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Featured Training Photo
Safety & Training Featured Photo | November 2019

Featured Training Photo

Photo by Mari Kossman | B-50628

AFF Instructor Tim Hajewski guides an AFF student through the landing pattern at Skydive Milwaukee in East Troy, Wisconsin.

Author: Mari Kossman
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Keep an Eye Out | Metal Links
Keep An Eye Out | November 2019

Keep an Eye Out | Metal Links

During a routine repack, a rigger discovered that this Maillon Rapide quick link (aka French link) on the main deployment bag had damaged the pilot chute’s kill line and attachment point, likely from repeated friction between the components.

Author: USPA Staff
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Safety Check | Winter Jumping
Safety Check | November 2019

Safety Check | Winter Jumping

By Ron Bell

The summer season has faded away, and so have high temperatures, at least in the northern states. Fall is fading to winter, frost is appearing in the morning grass, and if you live north of the Mason-Dixon line, you have probably noticed it is getting colder in freefall.

Author: Ron Bell
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Rating Corner | AFF is Formation Skydiving
The Rating Corner | November 2019

Rating Corner | AFF is Formation Skydiving

By Dan Brodsky-Chenfeld

If you’re instructing AFF students, you are engaging in formation skydiving.

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Foundations of Flight | Learning About Learning Freefly—Breaking It Down
Foundations of Flight | November 2019

Foundations of Flight | Learning About Learning Freefly—Breaking It Down

By Joel Strickland

Brought to you by three-time British Freefly Champion Joel Strickland. Strickland is a full-time freefly coach and tunnel-flying professional and a Fédération Aéronautique Internationale Artistic Events Judge. Jumpers can read more of his writing or contact him for tunnel camps in Europe at joelstrickland.net.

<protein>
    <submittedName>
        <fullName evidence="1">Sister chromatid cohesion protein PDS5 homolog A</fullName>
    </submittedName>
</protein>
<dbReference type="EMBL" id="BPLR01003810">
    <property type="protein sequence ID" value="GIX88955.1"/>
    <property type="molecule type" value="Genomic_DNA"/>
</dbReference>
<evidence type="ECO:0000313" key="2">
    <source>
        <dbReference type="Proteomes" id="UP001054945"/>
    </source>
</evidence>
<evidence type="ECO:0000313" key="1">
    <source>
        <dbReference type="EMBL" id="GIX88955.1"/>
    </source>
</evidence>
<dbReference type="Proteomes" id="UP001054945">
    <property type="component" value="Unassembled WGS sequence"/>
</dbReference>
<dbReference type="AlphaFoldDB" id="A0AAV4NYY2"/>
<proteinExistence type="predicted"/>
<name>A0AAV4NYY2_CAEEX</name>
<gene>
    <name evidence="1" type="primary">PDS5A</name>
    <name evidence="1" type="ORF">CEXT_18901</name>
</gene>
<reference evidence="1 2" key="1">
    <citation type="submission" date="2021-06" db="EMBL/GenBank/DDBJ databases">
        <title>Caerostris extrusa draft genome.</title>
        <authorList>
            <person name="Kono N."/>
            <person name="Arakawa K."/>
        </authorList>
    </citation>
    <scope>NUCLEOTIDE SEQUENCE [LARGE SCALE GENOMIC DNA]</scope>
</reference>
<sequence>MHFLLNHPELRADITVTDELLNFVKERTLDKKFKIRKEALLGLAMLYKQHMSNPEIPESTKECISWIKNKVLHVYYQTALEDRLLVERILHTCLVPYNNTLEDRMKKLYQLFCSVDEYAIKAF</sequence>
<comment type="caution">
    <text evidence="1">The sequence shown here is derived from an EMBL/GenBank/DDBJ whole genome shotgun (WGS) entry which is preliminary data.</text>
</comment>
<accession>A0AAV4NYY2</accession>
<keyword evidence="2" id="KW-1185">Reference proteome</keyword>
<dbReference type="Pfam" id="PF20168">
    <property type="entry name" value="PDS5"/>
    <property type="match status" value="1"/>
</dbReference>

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Crossover Training for Military Jumpers
Safety & Training |

Crossover Training for Military Jumpers

USPA takes every opportunity to support military skydivers as they serve our country and as they face struggles while entering civilian life after service. Our military counterparts in airborne operations train endlessly, and during their service, many of the paratroopers work with military instructors who are also USPA Instructors to earn there USPA A licenses. However, their training is subject to the conditions and equipment available at the time the training takes place.

Author: USPA Staff
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Article rating: 2.8
Featured Training Photo
Safety & Training Featured Photo | October 2019

Featured Training Photo

Photo by Laszlo Andacs | D-22468

Diana Martin checks her altitude during an AFF jump with instructors Erin Engelsen (left) and Dennis Dorman at Skydive the Ranch in Gardiner, New York.

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Keep an Eye Out | Closing-Pin Nicks
Keep An Eye Out | October 2019

Keep an Eye Out | Closing-Pin Nicks

A freefall photographer caught this damage to his closing loop, which was relatively new, while packing during a busy weekend of jumping.